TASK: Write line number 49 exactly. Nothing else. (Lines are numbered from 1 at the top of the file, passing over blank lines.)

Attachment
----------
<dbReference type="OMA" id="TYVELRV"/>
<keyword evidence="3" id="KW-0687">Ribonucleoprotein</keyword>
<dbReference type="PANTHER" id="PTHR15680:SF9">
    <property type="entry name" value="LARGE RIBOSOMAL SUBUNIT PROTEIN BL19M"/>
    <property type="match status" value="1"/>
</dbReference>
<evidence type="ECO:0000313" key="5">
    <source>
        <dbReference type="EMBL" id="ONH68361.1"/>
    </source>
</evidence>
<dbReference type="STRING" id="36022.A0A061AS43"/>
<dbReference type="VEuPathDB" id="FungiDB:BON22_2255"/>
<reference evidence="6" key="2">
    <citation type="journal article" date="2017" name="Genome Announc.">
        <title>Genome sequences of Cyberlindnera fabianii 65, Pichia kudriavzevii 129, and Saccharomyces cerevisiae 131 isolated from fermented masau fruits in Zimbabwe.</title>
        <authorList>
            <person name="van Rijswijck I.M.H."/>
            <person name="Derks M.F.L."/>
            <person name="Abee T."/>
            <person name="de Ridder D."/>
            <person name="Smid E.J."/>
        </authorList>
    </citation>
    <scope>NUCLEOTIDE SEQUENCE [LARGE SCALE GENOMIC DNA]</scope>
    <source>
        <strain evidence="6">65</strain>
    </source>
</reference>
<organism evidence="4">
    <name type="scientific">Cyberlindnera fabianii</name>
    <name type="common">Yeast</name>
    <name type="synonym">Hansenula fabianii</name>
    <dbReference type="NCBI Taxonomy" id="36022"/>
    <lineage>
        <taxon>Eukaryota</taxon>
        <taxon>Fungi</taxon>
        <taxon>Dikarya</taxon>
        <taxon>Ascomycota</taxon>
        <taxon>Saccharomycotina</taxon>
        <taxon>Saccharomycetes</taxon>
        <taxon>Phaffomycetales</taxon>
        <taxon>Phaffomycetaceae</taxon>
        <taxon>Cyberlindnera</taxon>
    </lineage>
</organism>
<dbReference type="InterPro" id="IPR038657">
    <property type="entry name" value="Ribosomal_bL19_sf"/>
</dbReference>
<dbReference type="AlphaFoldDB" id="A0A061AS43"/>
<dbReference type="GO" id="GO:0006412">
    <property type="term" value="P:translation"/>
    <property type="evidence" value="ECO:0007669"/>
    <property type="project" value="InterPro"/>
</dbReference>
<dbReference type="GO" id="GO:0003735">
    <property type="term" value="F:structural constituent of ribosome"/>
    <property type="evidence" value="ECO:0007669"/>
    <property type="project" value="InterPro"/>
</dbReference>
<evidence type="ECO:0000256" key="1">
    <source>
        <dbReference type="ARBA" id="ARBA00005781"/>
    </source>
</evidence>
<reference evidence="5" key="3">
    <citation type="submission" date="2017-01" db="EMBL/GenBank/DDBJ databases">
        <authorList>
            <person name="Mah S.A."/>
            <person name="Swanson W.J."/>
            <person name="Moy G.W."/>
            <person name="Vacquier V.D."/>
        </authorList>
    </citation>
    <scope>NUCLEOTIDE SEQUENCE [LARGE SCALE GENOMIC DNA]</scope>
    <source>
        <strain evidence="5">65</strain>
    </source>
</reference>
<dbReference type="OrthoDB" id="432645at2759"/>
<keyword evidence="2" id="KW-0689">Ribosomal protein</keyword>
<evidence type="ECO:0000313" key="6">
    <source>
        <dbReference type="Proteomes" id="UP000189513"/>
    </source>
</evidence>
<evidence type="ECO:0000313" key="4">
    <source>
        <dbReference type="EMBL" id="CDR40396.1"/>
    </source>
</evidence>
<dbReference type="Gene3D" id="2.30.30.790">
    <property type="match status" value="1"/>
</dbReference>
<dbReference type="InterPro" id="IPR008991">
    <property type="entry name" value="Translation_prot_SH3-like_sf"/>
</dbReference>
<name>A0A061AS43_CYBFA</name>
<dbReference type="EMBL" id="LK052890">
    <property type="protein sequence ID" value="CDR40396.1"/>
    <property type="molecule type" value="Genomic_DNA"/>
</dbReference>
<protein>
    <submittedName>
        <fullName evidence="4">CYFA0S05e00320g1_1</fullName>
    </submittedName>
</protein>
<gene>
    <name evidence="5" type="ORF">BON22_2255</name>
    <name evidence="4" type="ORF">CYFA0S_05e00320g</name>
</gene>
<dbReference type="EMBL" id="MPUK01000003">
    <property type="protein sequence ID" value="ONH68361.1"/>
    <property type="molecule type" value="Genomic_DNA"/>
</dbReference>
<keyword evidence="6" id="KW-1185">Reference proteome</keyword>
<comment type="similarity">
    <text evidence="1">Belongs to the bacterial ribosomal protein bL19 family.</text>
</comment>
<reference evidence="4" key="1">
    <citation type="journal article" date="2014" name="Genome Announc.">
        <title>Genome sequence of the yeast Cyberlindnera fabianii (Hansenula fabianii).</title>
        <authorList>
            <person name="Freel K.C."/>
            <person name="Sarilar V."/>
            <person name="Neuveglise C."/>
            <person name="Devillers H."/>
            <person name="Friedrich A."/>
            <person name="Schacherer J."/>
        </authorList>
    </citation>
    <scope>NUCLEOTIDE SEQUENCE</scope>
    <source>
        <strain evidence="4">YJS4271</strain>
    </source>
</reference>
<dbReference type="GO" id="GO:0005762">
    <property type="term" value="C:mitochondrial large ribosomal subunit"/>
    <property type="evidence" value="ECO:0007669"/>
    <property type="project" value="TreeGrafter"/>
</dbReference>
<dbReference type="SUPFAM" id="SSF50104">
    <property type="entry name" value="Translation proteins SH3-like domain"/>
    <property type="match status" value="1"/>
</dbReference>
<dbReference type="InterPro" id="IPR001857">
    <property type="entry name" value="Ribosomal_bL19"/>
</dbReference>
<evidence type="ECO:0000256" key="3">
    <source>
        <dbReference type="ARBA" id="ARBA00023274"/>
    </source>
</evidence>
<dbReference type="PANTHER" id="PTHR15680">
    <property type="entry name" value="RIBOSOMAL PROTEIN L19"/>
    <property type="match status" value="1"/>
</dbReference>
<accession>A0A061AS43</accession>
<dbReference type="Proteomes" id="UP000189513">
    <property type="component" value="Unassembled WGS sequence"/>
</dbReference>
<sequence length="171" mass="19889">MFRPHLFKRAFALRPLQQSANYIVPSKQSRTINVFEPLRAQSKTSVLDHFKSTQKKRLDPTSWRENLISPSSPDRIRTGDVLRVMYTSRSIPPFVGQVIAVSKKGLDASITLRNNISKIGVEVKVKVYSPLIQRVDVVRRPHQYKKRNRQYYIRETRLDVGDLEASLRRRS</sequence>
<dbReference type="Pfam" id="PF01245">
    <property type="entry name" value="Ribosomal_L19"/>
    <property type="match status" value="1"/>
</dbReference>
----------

</dbReference>